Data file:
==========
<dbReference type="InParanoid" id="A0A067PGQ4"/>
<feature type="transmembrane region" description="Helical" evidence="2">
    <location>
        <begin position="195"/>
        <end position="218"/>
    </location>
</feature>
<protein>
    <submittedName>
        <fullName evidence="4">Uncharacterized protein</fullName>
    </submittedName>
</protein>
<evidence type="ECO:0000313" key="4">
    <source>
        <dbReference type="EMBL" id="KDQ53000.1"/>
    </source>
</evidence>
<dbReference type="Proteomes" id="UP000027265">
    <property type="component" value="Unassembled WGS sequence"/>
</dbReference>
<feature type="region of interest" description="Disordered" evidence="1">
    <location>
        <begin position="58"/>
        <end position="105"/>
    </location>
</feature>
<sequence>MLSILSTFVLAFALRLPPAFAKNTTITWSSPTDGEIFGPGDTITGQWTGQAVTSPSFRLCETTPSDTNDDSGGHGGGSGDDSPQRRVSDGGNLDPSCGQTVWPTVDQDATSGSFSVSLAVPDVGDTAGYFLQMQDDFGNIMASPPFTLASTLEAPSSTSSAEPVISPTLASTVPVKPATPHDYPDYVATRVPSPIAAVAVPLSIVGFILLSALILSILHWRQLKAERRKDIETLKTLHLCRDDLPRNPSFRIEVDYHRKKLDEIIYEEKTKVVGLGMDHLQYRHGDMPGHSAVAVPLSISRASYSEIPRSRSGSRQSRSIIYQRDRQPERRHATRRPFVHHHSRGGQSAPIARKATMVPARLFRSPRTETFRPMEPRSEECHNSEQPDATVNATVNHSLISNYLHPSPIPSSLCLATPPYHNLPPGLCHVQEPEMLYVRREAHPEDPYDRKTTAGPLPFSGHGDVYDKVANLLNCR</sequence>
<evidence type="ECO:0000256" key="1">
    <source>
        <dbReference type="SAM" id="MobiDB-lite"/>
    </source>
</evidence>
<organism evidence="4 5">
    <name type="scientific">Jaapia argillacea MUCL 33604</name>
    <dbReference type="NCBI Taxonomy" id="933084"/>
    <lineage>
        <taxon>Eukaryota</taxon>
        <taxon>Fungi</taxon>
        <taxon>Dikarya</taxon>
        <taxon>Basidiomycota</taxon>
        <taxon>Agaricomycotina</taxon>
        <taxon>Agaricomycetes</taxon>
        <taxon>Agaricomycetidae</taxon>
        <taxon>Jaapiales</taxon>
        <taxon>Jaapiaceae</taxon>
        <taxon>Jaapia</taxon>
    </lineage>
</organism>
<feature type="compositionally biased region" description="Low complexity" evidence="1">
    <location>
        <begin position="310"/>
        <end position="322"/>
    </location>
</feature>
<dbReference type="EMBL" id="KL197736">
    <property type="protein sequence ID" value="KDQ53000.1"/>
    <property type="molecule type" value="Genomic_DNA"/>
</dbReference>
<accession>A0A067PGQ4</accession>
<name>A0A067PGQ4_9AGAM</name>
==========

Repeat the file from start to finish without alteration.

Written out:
<dbReference type="InParanoid" id="A0A067PGQ4"/>
<feature type="transmembrane region" description="Helical" evidence="2">
    <location>
        <begin position="195"/>
        <end position="218"/>
    </location>
</feature>
<protein>
    <submittedName>
        <fullName evidence="4">Uncharacterized protein</fullName>
    </submittedName>
</protein>
<evidence type="ECO:0000313" key="4">
    <source>
        <dbReference type="EMBL" id="KDQ53000.1"/>
    </source>
</evidence>
<dbReference type="Proteomes" id="UP000027265">
    <property type="component" value="Unassembled WGS sequence"/>
</dbReference>
<feature type="region of interest" description="Disordered" evidence="1">
    <location>
        <begin position="58"/>
        <end position="105"/>
    </location>
</feature>
<sequence>MLSILSTFVLAFALRLPPAFAKNTTITWSSPTDGEIFGPGDTITGQWTGQAVTSPSFRLCETTPSDTNDDSGGHGGGSGDDSPQRRVSDGGNLDPSCGQTVWPTVDQDATSGSFSVSLAVPDVGDTAGYFLQMQDDFGNIMASPPFTLASTLEAPSSTSSAEPVISPTLASTVPVKPATPHDYPDYVATRVPSPIAAVAVPLSIVGFILLSALILSILHWRQLKAERRKDIETLKTLHLCRDDLPRNPSFRIEVDYHRKKLDEIIYEEKTKVVGLGMDHLQYRHGDMPGHSAVAVPLSISRASYSEIPRSRSGSRQSRSIIYQRDRQPERRHATRRPFVHHHSRGGQSAPIARKATMVPARLFRSPRTETFRPMEPRSEECHNSEQPDATVNATVNHSLISNYLHPSPIPSSLCLATPPYHNLPPGLCHVQEPEMLYVRREAHPEDPYDRKTTAGPLPFSGHGDVYDKVANLLNCR</sequence>
<evidence type="ECO:0000256" key="1">
    <source>
        <dbReference type="SAM" id="MobiDB-lite"/>
    </source>
</evidence>
<organism evidence="4 5">
    <name type="scientific">Jaapia argillacea MUCL 33604</name>
    <dbReference type="NCBI Taxonomy" id="933084"/>
    <lineage>
        <taxon>Eukaryota</taxon>
        <taxon>Fungi</taxon>
        <taxon>Dikarya</taxon>
        <taxon>Basidiomycota</taxon>
        <taxon>Agaricomycotina</taxon>
        <taxon>Agaricomycetes</taxon>
        <taxon>Agaricomycetidae</taxon>
        <taxon>Jaapiales</taxon>
        <taxon>Jaapiaceae</taxon>
        <taxon>Jaapia</taxon>
    </lineage>
</organism>
<feature type="compositionally biased region" description="Low complexity" evidence="1">
    <location>
        <begin position="310"/>
        <end position="322"/>
    </location>
</feature>
<dbReference type="EMBL" id="KL197736">
    <property type="protein sequence ID" value="KDQ53000.1"/>
    <property type="molecule type" value="Genomic_DNA"/>
</dbReference>
<accession>A0A067PGQ4</accession>
<name>A0A067PGQ4_9AGAM</name>